Nightly News | October 21, 2011
KATE SNOW, anchor: Now to the war in Afghanistan and the increasingly tense relationship with the US ally right next door, Pakistan . Today on the same day the president announced the departure from Iraq , Secretary of State Hillary Clinton turned up the heat on Pakistan . For more on that our chief foreign affairs correspondent Andrea Mitchell joins us now from our Washington bureau.
Andrea: In a showdown with Pakistan , the administration's top guns delivered a blunt
ANDREA MITCHELL reporting: Stop harboring the terrorists who target US troops in Afghanistan .
warning: You can't keep snakes in your backyard and expect them only to bite your neighbors. You know, eventually those snakes are going to turn on whoever has them in the backyard.
Ms. HILLARY CLINTON: But no matter how they spell her name, to many Pakistanis , Hillary Clinton and the US are the snakes . It is a fragile alliance now teetering on the brink. First the US found and killed Osama bin Laden outside Pakistan 's capitol. Pakistan was furious. Now the US says the network of terrorists known as the Haqqanis , who attacked the American embassy in Kabul last month, is backed by a Pakistan spy agency and elements of its military.
MITCHELL: We're eyes wide open on this. We're going to take the fight to whoever we need to, to protect our guys and to give the Afghans the time and space they need to build up their own capacity to take these guys on.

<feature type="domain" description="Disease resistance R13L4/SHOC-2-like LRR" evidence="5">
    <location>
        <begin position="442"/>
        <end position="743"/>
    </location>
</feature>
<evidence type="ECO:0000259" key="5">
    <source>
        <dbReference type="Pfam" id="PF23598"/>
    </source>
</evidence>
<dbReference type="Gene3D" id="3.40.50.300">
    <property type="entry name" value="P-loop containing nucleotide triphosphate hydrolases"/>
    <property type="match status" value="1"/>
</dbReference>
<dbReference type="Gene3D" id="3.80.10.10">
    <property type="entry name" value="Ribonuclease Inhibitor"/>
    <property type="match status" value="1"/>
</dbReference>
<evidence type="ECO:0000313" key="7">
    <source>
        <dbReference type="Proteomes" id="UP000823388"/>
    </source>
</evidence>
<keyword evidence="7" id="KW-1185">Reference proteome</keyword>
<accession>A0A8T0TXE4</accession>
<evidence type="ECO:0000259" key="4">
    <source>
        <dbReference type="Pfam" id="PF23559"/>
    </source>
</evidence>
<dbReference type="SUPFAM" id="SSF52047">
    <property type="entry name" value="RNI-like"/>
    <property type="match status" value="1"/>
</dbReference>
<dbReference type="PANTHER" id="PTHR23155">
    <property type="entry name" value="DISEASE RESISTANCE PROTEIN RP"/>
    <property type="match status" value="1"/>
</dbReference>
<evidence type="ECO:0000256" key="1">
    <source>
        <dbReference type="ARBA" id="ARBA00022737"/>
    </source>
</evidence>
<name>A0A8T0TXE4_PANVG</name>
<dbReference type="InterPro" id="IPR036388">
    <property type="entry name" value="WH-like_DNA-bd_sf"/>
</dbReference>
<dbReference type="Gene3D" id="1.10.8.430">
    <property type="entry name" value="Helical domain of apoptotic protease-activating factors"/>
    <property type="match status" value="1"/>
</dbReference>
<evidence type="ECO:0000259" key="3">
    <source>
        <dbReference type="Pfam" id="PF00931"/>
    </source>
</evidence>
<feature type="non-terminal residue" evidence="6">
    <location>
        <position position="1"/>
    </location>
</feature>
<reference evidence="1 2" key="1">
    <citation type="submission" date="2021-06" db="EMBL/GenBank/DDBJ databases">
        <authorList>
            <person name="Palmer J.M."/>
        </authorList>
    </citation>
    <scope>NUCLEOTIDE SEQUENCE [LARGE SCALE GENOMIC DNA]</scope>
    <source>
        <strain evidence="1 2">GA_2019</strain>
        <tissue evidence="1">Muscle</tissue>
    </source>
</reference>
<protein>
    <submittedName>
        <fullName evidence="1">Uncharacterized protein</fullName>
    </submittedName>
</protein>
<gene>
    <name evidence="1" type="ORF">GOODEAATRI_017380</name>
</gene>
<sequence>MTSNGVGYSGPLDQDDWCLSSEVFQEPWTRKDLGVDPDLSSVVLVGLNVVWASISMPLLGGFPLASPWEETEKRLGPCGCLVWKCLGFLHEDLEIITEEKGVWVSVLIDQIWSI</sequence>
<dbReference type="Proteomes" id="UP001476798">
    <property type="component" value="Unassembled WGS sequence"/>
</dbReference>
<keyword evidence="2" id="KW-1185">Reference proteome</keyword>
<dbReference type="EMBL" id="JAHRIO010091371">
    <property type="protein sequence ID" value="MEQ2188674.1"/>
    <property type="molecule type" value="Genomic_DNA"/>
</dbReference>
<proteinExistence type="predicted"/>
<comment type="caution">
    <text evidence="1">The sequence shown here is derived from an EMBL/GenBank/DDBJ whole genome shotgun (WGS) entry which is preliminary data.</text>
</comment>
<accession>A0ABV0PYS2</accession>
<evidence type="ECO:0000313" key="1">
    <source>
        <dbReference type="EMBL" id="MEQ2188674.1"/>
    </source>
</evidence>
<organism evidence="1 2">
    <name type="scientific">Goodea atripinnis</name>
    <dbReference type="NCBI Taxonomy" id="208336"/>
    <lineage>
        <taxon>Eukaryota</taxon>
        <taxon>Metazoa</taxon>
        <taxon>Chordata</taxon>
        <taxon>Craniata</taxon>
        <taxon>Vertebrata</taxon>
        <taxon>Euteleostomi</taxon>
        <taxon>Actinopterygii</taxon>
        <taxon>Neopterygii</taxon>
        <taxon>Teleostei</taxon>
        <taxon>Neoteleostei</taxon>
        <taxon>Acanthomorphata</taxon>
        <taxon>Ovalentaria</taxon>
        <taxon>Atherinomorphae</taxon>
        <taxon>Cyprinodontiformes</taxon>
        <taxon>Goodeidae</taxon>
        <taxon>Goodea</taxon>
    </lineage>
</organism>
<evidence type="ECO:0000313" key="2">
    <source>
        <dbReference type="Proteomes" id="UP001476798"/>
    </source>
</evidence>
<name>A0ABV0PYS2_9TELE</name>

Mr. DENIS McDONOUGH (Deputy National Security Adviser): Still, Clinton acknowledged today that, at Pakistan 's request, the US secretly met with the terror group's leader last summer to see if they would lay down their arms.
MITCHELL: We had one preliminary meeting to essentially just see if they would show up for even a preliminary meeting for us to not only share intelligence, but to do everything we can to disrupt their activities.
Ms. CLINTON: Instead, the terrorists escalated their attacks, prompting a stiff warning today from a top senator.
MITCHELL: And if the only option that Pakistan presents us is a choice between losing an ally and continuing to lose our troops, then we will choose the former.
Senator CARL LEVIN (Democrat, Armed Services Committee): But, in the end, Pakistan may hold the cards to the end of the war in Afghanistan . It controls the supply routes to US troops there, and the US says the terrorists are prolonging that war. Kate :
MITCHELL: Andrea , thanks so much. And Secretary of State Hillary Clinton will, by the way, be David Gregory 's guest on this Sunday's " Meet The Press ."